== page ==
Anthony Ray Hinton worked with Hardin on “The Sun Does Shine,” his bestselling, Oprah-endorsed memoir about the decades he spent imprisoned in Alabama for three murders he didn’t commit.

“I felt so comfortable telling Lara things I have never told anybody,” he said in a phone interview. “Every time I would cry, Lara would stop and say, ‘Hold on. Let’s take a moment.’ She didn’t rush me to get back. I knew then that this is a gentle soul.”

After writing 12 books for other people — 11 of them male — Hardin still wasn’t sure if she was ready to tell her own story. She said, “Shame is so sticky. I was so used to keeping my secret.”

After her TEDx Talk, Abrams encouraged her to get cracking on a proposal, which he sold in a five-way auction that ended in the high six figures. She used part of the advance to finish paying more than $15,000 in restitution for her crimes.

In early 2022, Hardin rented a house in Thailand, where she wrote a draft of the memoir in seven weeks. She said, “As I was writing the darkest chapters, thunder was shaking the villa.” She appreciated the symbolism.

When Hardin sent the manuscript to Eamon Dolan, her editor at Simon & Schuster, he pointed out that “I wonder” appeared 43 times.

“It was me not committing to what I was going to say. It was hedging,” Hardin said. “I dove back in.”

In a phone interview, Dolan went on, “I don’t want a memoir to be the means by which an author figures themselves out, and oftentimes that’s the case. Lara had substantially figured herself out. She didn’t hold back. She pushes herself harder than almost anyone else I know in my personal and professional life.”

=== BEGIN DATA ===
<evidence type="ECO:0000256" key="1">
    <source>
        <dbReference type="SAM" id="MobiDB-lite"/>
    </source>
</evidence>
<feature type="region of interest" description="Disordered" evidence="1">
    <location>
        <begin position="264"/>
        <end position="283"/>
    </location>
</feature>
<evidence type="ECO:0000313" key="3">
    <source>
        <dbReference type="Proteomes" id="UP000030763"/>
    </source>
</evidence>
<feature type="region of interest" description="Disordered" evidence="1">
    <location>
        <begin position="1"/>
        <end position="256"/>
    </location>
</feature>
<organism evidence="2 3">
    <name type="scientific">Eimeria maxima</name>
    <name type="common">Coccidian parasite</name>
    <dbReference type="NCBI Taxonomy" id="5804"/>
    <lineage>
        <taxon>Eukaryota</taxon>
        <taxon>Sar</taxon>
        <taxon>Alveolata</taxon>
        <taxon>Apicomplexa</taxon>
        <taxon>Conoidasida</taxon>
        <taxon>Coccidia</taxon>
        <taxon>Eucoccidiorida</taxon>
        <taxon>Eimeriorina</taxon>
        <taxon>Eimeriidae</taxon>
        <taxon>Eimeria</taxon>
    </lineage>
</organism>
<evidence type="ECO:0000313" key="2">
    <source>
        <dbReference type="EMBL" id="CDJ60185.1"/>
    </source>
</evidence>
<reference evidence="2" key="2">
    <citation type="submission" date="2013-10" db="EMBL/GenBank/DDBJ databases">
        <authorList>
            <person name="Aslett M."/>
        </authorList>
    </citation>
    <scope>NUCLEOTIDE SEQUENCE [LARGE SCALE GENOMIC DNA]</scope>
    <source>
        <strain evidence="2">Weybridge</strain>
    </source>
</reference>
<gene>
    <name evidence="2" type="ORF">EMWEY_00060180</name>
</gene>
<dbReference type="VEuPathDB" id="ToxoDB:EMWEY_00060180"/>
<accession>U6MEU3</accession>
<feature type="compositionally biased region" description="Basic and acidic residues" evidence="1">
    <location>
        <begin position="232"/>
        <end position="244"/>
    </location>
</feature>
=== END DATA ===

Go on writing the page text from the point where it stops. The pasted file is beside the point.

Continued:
“The Many Lives of Mama Love” contains notes of “Wild,” “Orange is the New Black” and “Catch Me if You Can.” Hardin delves into her troubled childhood (her earliest memory is of her mother smashing her own head against a wall); two failed marriages; the escalation of her addiction from opiates to Valium to heroin; and her determination to rebuild a stable home for her sons, all four of whom lived with her first husband until she got back on her feet.

She also addresses the Twister-like demands of the criminal justice system. For instance, by the terms of her discharge, she had to be at drug court and a work-release program at the same time. This was challenging, even for someone with a car (albeit one that had trouble with hills).

“I was coming from a place of privilege, being a white woman, being middle class, having an education,” Hardin said. “It was still almost impossible not to get sent back to jail. You’re set up for failure at every turn.”

In a phone interview, Hardin’s son Ty Love, now 27, recalled the first time he visited his mother after she was arrested — “the glass pane, the orange jumpsuit, the phone on the wall” — and said, “I remember her putting on a brave face for our benefit.”

Reading his mother’s book took him back to that difficult time, Love said, but “it was also healing because I got to see my mom’s perspective. I was happy to see her using herself as a light a little bit more. She’s definitely one of my heroes.”

As Hardin drove over a bridge into downtown Santa Cruz, she said she still dreams that her children are being taken from her. Pointing to a house on a hill on the other side of the San Lorenzo River, she said, “I remember being in jail and looking up there. I just wanted to be someone who lives in a house.”

Now, once again, she does. Hardin is married to her “third-time’s-a-charm husband.” She doesn’t use drugs. And last year, she opened her own agency. It’s called True Literary.

“I picked the name because I like true stories you wouldn’t believe if they were fiction,” Hardin said. “And because I want to do what’s true to me.”

This article originally appeared in The New York Times.